Leukemia 1998 Jul;12(7):1081-8

Immunoglobulin and T cell receptor gene rearrangement patterns in acute lymphoblastic leukemia are less mature in adults than in children: implications for selection of PCR targets for detection of minimal residual disease.

Szczepanski T, Langerak AW, Wolvers-Tettero IL, Ossenkoppele GJ, Verhoef G, Stul M, Petersen EJ, de Bruijn MA, van't Veer MB, van Dongen JJ

Department of Immunology, University Hospital Rotterdam/Erasmus University Rotterdam, The Netherlands.

In order to gain insight into immunoglobulin (Ig) and T cell receptor (TCR) gene rearrangements in adult acute lymphoblastic leukemia (ALL), we studied 48 adult patients: 26 with precursor-B-ALL and 22 with T-ALL. Southern blotting (SB) with multiple DNA probes for the IGH, IGK, TCRB, TCRG, TCRD and TAL1 loci revealed rearrangement patterns largely comparable to pediatric ALL, but several differences were found for precursor-B-ALL patients. Firstly, adult patients showed a lower level of oligoclonality in the IGH gene locus (five out of 26 patients; 19%) despite a comparable incidence of IGH gene rearrangements (24 out of 26 patients; 92%). Secondly, all detected IGK gene deletions (n = 12) concerned rearrangements of the kappa deleting element (Kde) to Vkappa gene segments, which represent two-thirds of the Kde rearrangements in pediatric precursor-B-ALL and only half of the Kde rearrangements in mature B cell leukemias. Thirdly, a striking predominance of immature Ddelta2-Ddelta3 cross-lineage recombinations was observed (seven out of 16 TCRD rearrangements; 44%), whereas more mature Vdelta2-Ddelta3 gene rearrangements occurred less frequently (six out of 16 TCRD rearrangements; 38% vs >70% in pediatric precursor-B-ALL). Together these data suggest that the Ig/TCR genotype of precursor-B-ALL is more immature and more stable in adults than in children. We also evaluated whether heteroduplex analysis of polymerase chain reaction (PCR) products of rearranged Ig and TCR genes can be used for identification of molecular targets for minimal residual disease (MRD) detection. Using five of the major gene targets (IGH, IGK, TCRG, TCRD and TAL1 deletion), we compared the SB data and heteroduplex PCR results. High concordance between the two methods ranging from 96 to 100% was found for IGK, TCRG and TAL1 genes. The concordance was lower for IGH (70%) and TCRD genes (90%), which may be explained by incomplete or 'atypical' rearrangements or by translocations detectable only by SB. Finally, the heteroduplex PCR data indicate, that MRD monitoring is possible in almost 90% of adult precursor-B-ALL and >95% of adult T-ALL patients.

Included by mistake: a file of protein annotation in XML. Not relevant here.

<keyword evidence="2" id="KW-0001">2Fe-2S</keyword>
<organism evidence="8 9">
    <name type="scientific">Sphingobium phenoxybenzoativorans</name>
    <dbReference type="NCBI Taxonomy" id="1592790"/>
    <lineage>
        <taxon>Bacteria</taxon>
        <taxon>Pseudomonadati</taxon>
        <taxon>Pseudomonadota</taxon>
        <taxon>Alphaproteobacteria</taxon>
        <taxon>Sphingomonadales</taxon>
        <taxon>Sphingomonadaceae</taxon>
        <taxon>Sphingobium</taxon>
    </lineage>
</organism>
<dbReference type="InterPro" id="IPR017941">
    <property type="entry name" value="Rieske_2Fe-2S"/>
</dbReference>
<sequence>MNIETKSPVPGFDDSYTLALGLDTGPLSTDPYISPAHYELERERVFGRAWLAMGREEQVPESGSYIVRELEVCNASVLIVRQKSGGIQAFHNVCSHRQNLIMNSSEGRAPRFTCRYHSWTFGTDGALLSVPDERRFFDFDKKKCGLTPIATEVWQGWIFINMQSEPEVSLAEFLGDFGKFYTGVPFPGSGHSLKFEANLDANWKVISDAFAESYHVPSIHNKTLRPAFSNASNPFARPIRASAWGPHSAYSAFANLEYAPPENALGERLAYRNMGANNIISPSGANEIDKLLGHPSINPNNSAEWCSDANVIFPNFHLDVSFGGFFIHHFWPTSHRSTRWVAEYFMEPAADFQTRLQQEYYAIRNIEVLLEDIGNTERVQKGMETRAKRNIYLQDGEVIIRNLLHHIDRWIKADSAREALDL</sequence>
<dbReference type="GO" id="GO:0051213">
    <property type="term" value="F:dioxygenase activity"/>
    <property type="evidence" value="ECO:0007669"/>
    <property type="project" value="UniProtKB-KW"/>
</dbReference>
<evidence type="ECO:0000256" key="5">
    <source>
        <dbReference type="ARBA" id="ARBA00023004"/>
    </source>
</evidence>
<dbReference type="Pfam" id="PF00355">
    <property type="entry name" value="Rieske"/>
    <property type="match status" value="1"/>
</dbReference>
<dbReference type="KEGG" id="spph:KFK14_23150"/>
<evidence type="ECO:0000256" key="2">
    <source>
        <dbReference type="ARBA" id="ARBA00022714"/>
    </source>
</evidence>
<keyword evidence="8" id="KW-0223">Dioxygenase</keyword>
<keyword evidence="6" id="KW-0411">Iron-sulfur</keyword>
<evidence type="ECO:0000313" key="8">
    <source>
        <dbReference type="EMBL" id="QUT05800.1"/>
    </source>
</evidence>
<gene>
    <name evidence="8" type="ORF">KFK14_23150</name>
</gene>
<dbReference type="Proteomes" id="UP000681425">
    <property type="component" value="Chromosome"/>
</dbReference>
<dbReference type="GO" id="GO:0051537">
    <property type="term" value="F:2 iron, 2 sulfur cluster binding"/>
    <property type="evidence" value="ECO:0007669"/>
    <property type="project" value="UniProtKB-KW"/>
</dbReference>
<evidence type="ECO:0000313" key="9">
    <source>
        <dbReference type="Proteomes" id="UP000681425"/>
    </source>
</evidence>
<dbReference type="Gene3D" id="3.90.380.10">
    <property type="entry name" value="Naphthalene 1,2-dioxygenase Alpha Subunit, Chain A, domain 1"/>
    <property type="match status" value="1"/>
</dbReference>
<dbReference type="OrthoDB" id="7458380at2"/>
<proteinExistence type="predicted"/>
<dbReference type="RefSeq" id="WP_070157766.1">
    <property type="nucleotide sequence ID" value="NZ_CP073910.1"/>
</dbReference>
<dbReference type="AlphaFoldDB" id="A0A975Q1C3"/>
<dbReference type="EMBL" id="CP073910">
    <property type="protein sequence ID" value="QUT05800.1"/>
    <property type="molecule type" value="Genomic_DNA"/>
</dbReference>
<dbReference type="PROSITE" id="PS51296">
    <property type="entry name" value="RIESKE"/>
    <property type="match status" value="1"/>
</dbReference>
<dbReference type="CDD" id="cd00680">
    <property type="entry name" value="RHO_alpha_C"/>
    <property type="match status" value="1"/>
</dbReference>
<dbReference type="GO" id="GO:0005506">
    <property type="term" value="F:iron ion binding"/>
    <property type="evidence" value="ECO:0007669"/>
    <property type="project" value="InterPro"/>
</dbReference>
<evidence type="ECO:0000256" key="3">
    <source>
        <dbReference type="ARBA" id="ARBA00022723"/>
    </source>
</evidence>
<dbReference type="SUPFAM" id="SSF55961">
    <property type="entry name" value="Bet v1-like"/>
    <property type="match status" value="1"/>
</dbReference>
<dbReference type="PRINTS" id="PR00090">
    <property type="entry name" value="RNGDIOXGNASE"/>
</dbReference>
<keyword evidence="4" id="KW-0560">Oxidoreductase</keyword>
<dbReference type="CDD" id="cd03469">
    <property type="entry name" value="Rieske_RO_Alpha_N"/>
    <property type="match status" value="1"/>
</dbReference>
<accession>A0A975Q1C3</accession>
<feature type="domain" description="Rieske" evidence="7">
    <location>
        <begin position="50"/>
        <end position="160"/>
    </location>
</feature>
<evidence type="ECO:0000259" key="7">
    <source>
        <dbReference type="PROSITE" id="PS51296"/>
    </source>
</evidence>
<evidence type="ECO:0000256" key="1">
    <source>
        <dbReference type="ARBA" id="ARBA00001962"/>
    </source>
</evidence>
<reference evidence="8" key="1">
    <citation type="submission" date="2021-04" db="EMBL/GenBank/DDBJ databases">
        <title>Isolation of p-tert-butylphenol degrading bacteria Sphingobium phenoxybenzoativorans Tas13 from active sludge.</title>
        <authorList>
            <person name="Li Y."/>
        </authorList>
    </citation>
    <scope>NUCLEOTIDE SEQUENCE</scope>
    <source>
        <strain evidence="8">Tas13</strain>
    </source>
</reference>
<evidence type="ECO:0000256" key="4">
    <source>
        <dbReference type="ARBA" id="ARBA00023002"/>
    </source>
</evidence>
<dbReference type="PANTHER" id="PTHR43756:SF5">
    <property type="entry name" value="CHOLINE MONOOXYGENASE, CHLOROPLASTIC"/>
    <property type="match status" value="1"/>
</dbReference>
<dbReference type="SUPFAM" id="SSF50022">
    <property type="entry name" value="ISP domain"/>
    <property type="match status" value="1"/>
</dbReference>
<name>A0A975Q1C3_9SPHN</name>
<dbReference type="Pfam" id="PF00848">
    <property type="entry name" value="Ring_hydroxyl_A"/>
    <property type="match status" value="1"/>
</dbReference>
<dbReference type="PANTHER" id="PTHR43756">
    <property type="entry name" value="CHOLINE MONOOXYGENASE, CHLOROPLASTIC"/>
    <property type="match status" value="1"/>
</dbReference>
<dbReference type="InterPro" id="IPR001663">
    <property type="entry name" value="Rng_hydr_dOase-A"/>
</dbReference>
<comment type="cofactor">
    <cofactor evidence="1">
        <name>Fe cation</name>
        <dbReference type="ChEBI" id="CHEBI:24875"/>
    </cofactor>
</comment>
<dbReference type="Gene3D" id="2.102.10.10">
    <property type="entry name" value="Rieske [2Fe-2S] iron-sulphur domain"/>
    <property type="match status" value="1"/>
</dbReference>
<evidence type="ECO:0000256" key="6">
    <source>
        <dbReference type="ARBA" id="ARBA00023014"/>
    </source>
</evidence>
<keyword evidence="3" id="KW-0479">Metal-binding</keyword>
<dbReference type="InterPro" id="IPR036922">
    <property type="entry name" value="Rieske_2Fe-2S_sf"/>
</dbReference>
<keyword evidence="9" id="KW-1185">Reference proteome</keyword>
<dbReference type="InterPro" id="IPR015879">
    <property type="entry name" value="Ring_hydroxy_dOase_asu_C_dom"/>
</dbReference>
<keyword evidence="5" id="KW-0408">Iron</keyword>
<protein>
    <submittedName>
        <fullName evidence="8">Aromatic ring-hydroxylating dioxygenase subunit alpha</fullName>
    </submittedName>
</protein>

PMID: 9665194, UI: 98328131